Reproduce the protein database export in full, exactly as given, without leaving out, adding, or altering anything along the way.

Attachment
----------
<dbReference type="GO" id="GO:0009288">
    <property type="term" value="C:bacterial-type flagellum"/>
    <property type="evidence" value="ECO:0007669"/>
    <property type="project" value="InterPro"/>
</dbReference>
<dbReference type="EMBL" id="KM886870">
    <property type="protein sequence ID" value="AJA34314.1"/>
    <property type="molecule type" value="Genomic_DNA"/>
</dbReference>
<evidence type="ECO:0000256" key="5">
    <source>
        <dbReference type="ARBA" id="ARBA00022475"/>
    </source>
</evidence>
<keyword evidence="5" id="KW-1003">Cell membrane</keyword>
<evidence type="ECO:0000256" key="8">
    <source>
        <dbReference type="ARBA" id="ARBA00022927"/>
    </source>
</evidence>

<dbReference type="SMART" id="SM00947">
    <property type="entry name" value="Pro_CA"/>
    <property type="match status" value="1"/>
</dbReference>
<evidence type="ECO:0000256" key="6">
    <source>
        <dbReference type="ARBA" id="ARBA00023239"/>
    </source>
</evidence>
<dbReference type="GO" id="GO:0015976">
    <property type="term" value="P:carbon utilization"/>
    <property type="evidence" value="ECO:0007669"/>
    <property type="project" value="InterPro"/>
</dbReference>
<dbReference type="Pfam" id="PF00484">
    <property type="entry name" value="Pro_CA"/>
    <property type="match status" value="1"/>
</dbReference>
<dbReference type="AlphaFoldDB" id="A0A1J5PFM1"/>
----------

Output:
<dbReference type="GO" id="GO:0009288">
    <property type="term" value="C:bacterial-type flagellum"/>
    <property type="evidence" value="ECO:0007669"/>
    <property type="project" value="InterPro"/>
</dbReference>
<dbReference type="EMBL" id="KM886870">
    <property type="protein sequence ID" value="AJA34314.1"/>
    <property type="molecule type" value="Genomic_DNA"/>
</dbReference>
<evidence type="ECO:0000256" key="5">
    <source>
        <dbReference type="ARBA" id="ARBA00022475"/>
    </source>
</evidence>
<keyword evidence="5" id="KW-1003">Cell membrane</keyword>
<evidence type="ECO:0000256" key="8">
    <source>
        <dbReference type="ARBA" id="ARBA00022927"/>
    </source>
</evidence>

<dbReference type="SMART" id="SM00947">
    <property type="entry name" value="Pro_CA"/>
    <property type="match status" value="1"/>
</dbReference>
<evidence type="ECO:0000256" key="6">
    <source>
        <dbReference type="ARBA" id="ARBA00023239"/>
    </source>
</evidence>
<dbReference type="GO" id="GO:0015976">
    <property type="term" value="P:carbon utilization"/>
    <property type="evidence" value="ECO:0007669"/>
    <property type="project" value="InterPro"/>
</dbReference>
<dbReference type="Pfam" id="PF00484">
    <property type="entry name" value="Pro_CA"/>
    <property type="match status" value="1"/>
</dbReference>
<dbReference type="AlphaFoldDB" id="A0A1J5PFM1"/>